Photo by Jeswin Thomas
After decades of leading successful tech enterprises, Texas-based businessman Ken Barth has returned to school — but this time, he’s not there to be graded.
The tech entrepreneur who doubles as the chairman of Symphonic Source and CEO of Catalogic Software launched an advisory board that focuses on electing trustees committed to improving the Dallas school district, known as one of the country’s most economically disadvantaged education systems. He also leads a political action committee that raises money for TKTK.
Barth is just one of the dozens of business owners who’ve decided to give back to the community and elevate students, knowing they comprise the next generation of leaders and workers. “Education is the one constant that I’ve found to lift somebody out of poverty and bring them opportunity,” he said in a report published by the Global Business Coalition for Education.
The report found that small- and medium- sized enterprises (SMEs) have brought surprising quantifiable positive change to education. Interviews with dozens of SMEs across 18 countries reveal there’s a strong connection between small and midsize businesses and global education.
SME’s, for example, engage frequently with children and families within local communities. These connections foster the potential for local businesses to expose and prepare young people for the workplace and support community education, GBC-Education’s report shows.
W3 Indústria Metalúrgica Ltda, an industrial and office furniture company in Ponta Grossa, Brazil, provides the only after-school program for children in their part of town. Diego Polese, has been responsible for W3’s program since its inception 11 years ago.“There are no activities by the local government, there is no playground, there are no sports fields, nothing. There is no space for children in this community. Our program is all they have,” said Polese.
Small businesses have long played an active role in preparing the next generation for future employment. This entails supporting and advancing the development of knowledge and skills in young people. After all, they have a lot of stake in it: It’s good for their business and it’s good for their community.
Many business leaders understand that education can develop vital skills in young people that later become transferrable to the workforce. They know creating career options is one of the most effective ways to attract qualified people interested in their line of business. They also see firsthand that supporting students and young adults at home or abroad can motivate their staff and build office morale. SMEs also might simply want to give back to the communities that support them.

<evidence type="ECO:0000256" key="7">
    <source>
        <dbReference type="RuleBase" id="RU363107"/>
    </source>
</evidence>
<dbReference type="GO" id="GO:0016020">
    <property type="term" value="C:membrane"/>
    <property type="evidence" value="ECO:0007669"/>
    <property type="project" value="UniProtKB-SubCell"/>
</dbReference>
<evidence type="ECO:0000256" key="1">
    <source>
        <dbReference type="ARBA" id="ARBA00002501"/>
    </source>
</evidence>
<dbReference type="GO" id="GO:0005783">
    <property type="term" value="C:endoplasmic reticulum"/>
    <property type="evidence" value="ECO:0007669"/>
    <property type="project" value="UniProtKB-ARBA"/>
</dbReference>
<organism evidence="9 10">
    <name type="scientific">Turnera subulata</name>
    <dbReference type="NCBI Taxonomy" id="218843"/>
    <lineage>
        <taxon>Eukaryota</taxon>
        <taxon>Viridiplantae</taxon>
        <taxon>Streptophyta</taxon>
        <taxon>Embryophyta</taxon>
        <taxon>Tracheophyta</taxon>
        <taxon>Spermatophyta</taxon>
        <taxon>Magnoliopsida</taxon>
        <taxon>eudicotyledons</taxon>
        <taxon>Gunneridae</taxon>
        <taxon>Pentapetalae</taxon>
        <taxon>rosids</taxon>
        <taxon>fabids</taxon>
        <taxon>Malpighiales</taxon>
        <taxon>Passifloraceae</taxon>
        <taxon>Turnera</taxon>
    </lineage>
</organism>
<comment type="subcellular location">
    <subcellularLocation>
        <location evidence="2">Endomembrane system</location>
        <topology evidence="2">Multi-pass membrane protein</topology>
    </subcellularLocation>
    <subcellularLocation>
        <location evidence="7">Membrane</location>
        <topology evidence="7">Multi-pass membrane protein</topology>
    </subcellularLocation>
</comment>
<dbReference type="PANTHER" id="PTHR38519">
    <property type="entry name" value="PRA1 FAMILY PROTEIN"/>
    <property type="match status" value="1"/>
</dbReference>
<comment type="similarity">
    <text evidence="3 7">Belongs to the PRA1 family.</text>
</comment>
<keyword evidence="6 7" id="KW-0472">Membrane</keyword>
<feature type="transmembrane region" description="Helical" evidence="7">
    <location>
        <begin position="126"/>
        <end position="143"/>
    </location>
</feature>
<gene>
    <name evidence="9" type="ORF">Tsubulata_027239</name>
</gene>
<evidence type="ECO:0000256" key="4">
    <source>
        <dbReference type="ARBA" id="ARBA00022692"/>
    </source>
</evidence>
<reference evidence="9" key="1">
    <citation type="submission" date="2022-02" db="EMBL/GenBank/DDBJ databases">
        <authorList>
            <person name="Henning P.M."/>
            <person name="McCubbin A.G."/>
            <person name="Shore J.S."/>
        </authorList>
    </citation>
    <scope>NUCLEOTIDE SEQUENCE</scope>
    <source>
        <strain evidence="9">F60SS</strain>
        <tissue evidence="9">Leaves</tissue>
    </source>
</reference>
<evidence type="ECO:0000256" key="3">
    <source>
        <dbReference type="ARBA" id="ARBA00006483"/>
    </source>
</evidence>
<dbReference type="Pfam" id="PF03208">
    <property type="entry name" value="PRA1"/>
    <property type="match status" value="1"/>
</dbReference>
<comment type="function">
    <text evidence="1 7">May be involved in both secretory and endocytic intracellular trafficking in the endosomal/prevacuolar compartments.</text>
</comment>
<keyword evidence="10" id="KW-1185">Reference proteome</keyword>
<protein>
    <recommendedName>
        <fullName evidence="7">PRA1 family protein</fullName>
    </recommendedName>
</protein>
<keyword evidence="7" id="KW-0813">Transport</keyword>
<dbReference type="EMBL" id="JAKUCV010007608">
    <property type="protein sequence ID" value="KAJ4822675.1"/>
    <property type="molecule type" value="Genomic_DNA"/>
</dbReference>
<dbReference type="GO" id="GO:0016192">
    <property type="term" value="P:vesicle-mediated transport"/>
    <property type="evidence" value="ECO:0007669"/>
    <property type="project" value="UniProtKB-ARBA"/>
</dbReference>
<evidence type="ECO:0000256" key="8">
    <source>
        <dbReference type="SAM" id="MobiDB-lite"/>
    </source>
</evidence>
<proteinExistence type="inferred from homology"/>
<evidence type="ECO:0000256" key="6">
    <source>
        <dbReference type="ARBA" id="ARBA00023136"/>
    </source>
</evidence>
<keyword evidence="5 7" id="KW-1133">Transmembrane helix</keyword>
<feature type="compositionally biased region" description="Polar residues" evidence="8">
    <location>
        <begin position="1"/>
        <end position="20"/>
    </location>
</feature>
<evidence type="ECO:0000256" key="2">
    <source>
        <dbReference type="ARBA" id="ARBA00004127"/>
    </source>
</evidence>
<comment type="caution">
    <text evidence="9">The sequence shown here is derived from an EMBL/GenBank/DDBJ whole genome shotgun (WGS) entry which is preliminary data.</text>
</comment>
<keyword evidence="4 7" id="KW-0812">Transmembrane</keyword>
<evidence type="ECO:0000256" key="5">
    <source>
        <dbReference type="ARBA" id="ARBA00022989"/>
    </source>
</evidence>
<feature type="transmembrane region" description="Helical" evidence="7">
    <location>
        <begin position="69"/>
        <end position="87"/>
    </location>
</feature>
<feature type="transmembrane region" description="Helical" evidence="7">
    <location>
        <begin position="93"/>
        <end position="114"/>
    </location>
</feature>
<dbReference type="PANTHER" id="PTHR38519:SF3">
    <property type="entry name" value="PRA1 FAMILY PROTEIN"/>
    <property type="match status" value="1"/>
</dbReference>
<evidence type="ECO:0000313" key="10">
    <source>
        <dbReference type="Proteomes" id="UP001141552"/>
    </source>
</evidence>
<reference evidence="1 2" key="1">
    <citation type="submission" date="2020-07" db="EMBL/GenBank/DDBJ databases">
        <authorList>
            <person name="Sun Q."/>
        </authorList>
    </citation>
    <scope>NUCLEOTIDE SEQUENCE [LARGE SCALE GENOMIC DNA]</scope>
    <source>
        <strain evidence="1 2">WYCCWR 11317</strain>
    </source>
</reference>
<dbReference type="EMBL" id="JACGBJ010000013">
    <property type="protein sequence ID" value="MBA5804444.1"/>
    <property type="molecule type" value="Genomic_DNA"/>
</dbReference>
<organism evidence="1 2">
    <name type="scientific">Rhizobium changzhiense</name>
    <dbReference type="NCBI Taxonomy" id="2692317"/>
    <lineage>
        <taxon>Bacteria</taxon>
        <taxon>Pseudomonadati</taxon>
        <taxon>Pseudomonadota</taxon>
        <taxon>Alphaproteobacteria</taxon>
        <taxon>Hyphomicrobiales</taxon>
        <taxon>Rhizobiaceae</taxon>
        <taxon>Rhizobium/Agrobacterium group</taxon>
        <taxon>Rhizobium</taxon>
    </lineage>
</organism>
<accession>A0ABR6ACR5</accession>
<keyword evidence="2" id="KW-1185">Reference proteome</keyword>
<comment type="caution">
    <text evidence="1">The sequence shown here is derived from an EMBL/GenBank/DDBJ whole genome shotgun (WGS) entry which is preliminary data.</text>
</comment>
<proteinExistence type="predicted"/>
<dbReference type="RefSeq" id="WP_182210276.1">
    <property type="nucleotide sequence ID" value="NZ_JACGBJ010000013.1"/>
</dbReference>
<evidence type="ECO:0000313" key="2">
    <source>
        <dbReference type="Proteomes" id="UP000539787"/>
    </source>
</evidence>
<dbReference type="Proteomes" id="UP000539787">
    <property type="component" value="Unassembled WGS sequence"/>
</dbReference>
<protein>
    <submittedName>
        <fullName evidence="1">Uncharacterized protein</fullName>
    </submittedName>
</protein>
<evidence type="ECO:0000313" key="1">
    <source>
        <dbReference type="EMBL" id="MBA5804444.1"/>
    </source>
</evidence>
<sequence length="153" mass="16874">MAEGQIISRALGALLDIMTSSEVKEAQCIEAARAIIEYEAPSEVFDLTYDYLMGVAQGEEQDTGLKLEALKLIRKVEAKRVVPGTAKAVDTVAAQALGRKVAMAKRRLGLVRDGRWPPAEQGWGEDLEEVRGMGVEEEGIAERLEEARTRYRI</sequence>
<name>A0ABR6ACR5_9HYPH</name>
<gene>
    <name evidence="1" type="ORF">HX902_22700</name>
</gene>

From a US sock retailer to a Nigerian household gas supplier to an Australian digital ticket broker, millions of small business leaders worldwide are offering training, mentoring, and support to young people in preparation for the next generation.
Take Terrence Southern, for example. Southern is the CEO of HarozTec, a Dallas-based robotics and artificial intelligence company, who as a kid had difficulties connecting and understanding what an engineer does because he had never met one in his inner Detroit community.
Now, as an adult and the head of a successful AI company, Southern is working to make sure students have a better experience than he did. Southern is providing curriculum and mentoring students in an early college high school program with the Dallas Independent School District’s Pathways in Technology (P-TECH) which started four years ago. The goal? To help students from underserved communities enter the AI and robotics fields.
“If I partner with the local school district, I’m able to be a mentor to the students that come from the community that I came from,” Southern said in an interview. “The likelihood of them meeting the CEO of HarozTec versus the CEO of a Fortune 100 company is much greater, and they can say, ‘Well, I know Mr. Southern.’”
Globally, small and medium enterprises have found innovative ways to support millions of children in their educational endeavors. These businesses have offered mentoring and tutoring services, in addition to scholarships, financial backing for afterschool programs, and pro bono support.
The message for small business leaders is clear: regardless of the size of your business, you can have a big impact in education. As schools start to reopen, students and parents deserve the support of everyone in their community. Businesses can help local schools during this critical period and also make important bridges between work and the community, including employment pathways for the next generation.
Small steps can lead to a big impact. From connecting with local chamber of commerce members, Rotary Clubs, school districts, or individual schools and assess the local needs, there are bound to be ways for small businesses to help support the community. If interested in going global, linking up with a reputable education nonprofit with a strong track record is a good way forward. And most importantly, other businesses are already involved in education projects. Tapping into business partners, suppliers or clients may yield natural pathways for collaboration and strengthening of efforts.
No matter how big or small business, all businesses have something to contribute, across all sectors and in all corners of the globe. If more businesses like yours decide to support the right to a quality and inclusive education for every child, together we can unlock big change.
By Justin van Fleet, Executive Director of the Global Business Coalition for Education